Piety in the Gospels

Featuring Worshipedia Posted on June 3, 2010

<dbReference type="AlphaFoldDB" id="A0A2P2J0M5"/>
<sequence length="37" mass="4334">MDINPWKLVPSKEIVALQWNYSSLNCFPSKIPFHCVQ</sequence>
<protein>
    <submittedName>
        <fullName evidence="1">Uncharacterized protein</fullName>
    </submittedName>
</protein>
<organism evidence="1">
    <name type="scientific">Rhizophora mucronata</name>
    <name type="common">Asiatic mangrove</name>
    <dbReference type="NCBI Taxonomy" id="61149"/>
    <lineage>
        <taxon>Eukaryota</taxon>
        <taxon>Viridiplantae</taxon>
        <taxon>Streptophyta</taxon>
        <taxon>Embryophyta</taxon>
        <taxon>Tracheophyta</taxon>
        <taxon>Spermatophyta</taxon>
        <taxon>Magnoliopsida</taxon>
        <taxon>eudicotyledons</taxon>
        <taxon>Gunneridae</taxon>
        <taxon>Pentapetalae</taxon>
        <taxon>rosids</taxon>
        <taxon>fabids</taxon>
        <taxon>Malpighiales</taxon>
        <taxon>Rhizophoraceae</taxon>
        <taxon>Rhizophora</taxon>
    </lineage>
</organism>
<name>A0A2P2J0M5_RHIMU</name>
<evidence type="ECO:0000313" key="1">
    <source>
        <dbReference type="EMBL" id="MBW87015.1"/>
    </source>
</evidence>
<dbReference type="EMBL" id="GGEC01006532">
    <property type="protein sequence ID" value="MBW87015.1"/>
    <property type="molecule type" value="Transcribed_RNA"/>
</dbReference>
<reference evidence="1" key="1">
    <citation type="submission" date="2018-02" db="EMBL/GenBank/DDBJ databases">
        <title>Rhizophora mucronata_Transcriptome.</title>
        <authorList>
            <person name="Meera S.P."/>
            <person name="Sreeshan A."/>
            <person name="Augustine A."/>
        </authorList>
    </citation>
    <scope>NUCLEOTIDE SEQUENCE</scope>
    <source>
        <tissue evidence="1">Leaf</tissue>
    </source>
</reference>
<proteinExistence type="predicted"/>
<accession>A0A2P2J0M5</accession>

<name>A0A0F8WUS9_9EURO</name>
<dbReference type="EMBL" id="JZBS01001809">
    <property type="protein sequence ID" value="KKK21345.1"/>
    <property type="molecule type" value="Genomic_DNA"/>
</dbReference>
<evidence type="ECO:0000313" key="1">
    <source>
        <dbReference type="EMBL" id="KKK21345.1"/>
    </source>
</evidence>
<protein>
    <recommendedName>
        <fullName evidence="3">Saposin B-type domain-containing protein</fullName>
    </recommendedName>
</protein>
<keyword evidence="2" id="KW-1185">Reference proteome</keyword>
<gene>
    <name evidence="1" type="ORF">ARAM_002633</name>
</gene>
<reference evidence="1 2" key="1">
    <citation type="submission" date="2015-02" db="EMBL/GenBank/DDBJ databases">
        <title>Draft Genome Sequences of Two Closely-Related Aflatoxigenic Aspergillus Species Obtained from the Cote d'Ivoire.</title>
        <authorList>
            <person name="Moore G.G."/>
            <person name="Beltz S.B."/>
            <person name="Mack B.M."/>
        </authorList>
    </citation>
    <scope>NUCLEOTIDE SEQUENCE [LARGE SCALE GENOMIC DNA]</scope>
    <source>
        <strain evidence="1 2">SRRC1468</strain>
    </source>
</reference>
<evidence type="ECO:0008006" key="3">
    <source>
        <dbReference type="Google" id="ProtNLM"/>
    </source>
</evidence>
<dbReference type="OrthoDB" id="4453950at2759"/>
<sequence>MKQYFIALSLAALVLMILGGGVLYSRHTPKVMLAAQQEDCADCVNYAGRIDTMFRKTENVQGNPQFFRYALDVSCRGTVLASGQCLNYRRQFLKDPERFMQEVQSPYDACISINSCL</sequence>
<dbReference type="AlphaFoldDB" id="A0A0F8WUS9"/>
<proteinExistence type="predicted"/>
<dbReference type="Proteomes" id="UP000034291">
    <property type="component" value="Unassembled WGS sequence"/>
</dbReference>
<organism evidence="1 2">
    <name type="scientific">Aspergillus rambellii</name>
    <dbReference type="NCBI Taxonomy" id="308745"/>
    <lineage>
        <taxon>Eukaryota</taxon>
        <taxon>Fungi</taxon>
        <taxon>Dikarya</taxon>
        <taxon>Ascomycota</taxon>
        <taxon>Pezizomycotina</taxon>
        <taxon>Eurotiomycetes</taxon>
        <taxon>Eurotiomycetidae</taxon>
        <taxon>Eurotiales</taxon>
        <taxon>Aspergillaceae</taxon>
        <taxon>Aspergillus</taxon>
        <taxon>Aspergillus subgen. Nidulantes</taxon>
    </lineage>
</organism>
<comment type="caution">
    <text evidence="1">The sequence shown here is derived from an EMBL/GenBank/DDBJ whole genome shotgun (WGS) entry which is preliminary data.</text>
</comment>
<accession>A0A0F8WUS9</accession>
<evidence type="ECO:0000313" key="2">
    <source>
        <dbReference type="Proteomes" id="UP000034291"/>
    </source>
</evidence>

The Gospels give evidence of individual as well as public piety. One may refer again to saintly figures such as Anna and Simeon, whose lives were devoted to prayer and praise and expectation. John the Baptist continues an earlier stream; he is the dedicated prophet of the desert, pursuing a life of asceticism. The Lord himself, for all the contrast he draws between himself and John (Matthew 11:16–19), both commands and also practices an assiduous life of prayer. He wants no outward show (Matthew 6:1–5), but his disciples are told to engage in secret almsgiving, prayer, and fasting. He warns them that prayer and fasting are needed to perform certain works (Matthew 17:21). He insists that the disciples must live in an attitude of watchfulness (Matthew 24:42). He asks Peter, James, and John to watch with him in Gethsemane (Matthew 26:38). He tells them to watch and pray lest they enter into temptation (Matthew 26:41). He himself engages in a forty-day fast in the desert (Matthew 4:1–11). Time and again the Gospels record that he spent the early morning (Mark 1:35) or the evening (Mark 6:47) in solitary mediation and prayer. Before the final crisis he retired to the garden to find strength for obedience to the Father’s will, which now meant such cruel pain and loss for himself. The prayers on the cross, from the cry of dereliction to the petition for his tormentors and the final committal, are a culminating testimony to the Savior’s relationship with God. This is reflected also in his longer prayers, the cry of jubilation and thanksgiving (Luke 10:21), the beautiful high-priestly prayer (John 17), and the prayer he taught his disciples (Matthew 6:9–13). He refers, perhaps incidentally, to the Shema‘ in basing the first and great commandment on the familiar passage from the Law (Mark 12:28–31).

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